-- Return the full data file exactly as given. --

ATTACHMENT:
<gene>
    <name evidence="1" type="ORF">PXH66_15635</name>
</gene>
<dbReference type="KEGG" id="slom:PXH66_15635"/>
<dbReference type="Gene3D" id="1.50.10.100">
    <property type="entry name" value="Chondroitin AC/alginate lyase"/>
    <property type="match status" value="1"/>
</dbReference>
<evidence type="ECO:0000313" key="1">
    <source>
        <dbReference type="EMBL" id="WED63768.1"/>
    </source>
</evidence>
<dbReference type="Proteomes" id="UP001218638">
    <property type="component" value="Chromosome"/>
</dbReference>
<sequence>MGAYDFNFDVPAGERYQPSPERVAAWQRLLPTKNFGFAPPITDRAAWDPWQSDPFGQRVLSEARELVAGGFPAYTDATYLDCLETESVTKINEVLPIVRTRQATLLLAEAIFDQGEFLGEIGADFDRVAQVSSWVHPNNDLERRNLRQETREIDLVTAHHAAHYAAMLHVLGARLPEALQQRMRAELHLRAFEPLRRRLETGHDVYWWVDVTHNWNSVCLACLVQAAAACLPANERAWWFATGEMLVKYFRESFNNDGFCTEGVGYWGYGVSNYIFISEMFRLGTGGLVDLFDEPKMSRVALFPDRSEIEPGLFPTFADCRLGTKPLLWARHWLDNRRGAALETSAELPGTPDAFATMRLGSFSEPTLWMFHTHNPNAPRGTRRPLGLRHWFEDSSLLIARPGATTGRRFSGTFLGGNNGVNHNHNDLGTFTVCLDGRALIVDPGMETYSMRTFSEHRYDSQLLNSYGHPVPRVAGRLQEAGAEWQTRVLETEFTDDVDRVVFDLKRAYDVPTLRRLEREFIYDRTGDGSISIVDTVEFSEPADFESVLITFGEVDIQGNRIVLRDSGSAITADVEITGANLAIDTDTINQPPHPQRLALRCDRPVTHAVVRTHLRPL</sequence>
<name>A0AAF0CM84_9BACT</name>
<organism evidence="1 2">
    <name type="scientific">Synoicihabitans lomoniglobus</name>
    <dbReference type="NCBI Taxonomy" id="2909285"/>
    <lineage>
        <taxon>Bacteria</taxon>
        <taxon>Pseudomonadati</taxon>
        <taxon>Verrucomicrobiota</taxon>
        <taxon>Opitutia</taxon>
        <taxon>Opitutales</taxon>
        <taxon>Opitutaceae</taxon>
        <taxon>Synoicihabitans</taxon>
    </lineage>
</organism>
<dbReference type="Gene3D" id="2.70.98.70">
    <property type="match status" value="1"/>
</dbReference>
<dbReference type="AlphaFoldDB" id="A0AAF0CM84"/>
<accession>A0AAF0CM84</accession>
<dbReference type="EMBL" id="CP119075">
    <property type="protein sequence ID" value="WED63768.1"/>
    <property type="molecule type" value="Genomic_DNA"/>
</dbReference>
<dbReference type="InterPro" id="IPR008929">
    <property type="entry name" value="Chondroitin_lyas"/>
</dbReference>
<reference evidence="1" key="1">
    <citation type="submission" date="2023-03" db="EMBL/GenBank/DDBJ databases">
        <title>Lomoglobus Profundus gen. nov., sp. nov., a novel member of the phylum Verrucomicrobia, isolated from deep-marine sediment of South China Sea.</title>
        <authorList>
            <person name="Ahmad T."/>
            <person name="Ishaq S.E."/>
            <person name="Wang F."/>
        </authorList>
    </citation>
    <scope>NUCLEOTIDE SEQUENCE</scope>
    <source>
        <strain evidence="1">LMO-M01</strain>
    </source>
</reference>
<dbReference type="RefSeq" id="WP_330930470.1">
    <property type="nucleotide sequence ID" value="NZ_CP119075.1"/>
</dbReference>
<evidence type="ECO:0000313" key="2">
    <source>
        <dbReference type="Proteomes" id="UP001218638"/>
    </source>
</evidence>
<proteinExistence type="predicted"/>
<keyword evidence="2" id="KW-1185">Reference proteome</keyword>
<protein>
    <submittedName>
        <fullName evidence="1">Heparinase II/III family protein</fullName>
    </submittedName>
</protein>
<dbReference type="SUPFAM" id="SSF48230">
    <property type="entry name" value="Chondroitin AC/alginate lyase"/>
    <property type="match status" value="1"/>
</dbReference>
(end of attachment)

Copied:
<gene>
    <name evidence="1" type="ORF">PXH66_15635</name>
</gene>
<dbReference type="KEGG" id="slom:PXH66_15635"/>
<dbReference type="Gene3D" id="1.50.10.100">
    <property type="entry name" value="Chondroitin AC/alginate lyase"/>
    <property type="match status" value="1"/>
</dbReference>
<evidence type="ECO:0000313" key="1">
    <source>
        <dbReference type="EMBL" id="WED63768.1"/>
    </source>
</evidence>
<dbReference type="Proteomes" id="UP001218638">
    <property type="component" value="Chromosome"/>
</dbReference>
<sequence>MGAYDFNFDVPAGERYQPSPERVAAWQRLLPTKNFGFAPPITDRAAWDPWQSDPFGQRVLSEARELVAGGFPAYTDATYLDCLETESVTKINEVLPIVRTRQATLLLAEAIFDQGEFLGEIGADFDRVAQVSSWVHPNNDLERRNLRQETREIDLVTAHHAAHYAAMLHVLGARLPEALQQRMRAELHLRAFEPLRRRLETGHDVYWWVDVTHNWNSVCLACLVQAAAACLPANERAWWFATGEMLVKYFRESFNNDGFCTEGVGYWGYGVSNYIFISEMFRLGTGGLVDLFDEPKMSRVALFPDRSEIEPGLFPTFADCRLGTKPLLWARHWLDNRRGAALETSAELPGTPDAFATMRLGSFSEPTLWMFHTHNPNAPRGTRRPLGLRHWFEDSSLLIARPGATTGRRFSGTFLGGNNGVNHNHNDLGTFTVCLDGRALIVDPGMETYSMRTFSEHRYDSQLLNSYGHPVPRVAGRLQEAGAEWQTRVLETEFTDDVDRVVFDLKRAYDVPTLRRLEREFIYDRTGDGSISIVDTVEFSEPADFESVLITFGEVDIQGNRIVLRDSGSAITADVEITGANLAIDTDTINQPPHPQRLALRCDRPVTHAVVRTHLRPL</sequence>
<name>A0AAF0CM84_9BACT</name>
<organism evidence="1 2">
    <name type="scientific">Synoicihabitans lomoniglobus</name>
    <dbReference type="NCBI Taxonomy" id="2909285"/>
    <lineage>
        <taxon>Bacteria</taxon>
        <taxon>Pseudomonadati</taxon>
        <taxon>Verrucomicrobiota</taxon>
        <taxon>Opitutia</taxon>
        <taxon>Opitutales</taxon>
        <taxon>Opitutaceae</taxon>
        <taxon>Synoicihabitans</taxon>
    </lineage>
</organism>
<dbReference type="Gene3D" id="2.70.98.70">
    <property type="match status" value="1"/>
</dbReference>
<dbReference type="AlphaFoldDB" id="A0AAF0CM84"/>
<accession>A0AAF0CM84</accession>
<dbReference type="EMBL" id="CP119075">
    <property type="protein sequence ID" value="WED63768.1"/>
    <property type="molecule type" value="Genomic_DNA"/>
</dbReference>
<dbReference type="InterPro" id="IPR008929">
    <property type="entry name" value="Chondroitin_lyas"/>
</dbReference>
<reference evidence="1" key="1">
    <citation type="submission" date="2023-03" db="EMBL/GenBank/DDBJ databases">
        <title>Lomoglobus Profundus gen. nov., sp. nov., a novel member of the phylum Verrucomicrobia, isolated from deep-marine sediment of South China Sea.</title>
        <authorList>
            <person name="Ahmad T."/>
            <person name="Ishaq S.E."/>
            <person name="Wang F."/>
        </authorList>
    </citation>
    <scope>NUCLEOTIDE SEQUENCE</scope>
    <source>
        <strain evidence="1">LMO-M01</strain>
    </source>
</reference>
<dbReference type="RefSeq" id="WP_330930470.1">
    <property type="nucleotide sequence ID" value="NZ_CP119075.1"/>
</dbReference>
<evidence type="ECO:0000313" key="2">
    <source>
        <dbReference type="Proteomes" id="UP001218638"/>
    </source>
</evidence>
<proteinExistence type="predicted"/>
<keyword evidence="2" id="KW-1185">Reference proteome</keyword>
<protein>
    <submittedName>
        <fullName evidence="1">Heparinase II/III family protein</fullName>
    </submittedName>
</protein>
<dbReference type="SUPFAM" id="SSF48230">
    <property type="entry name" value="Chondroitin AC/alginate lyase"/>
    <property type="match status" value="1"/>
</dbReference>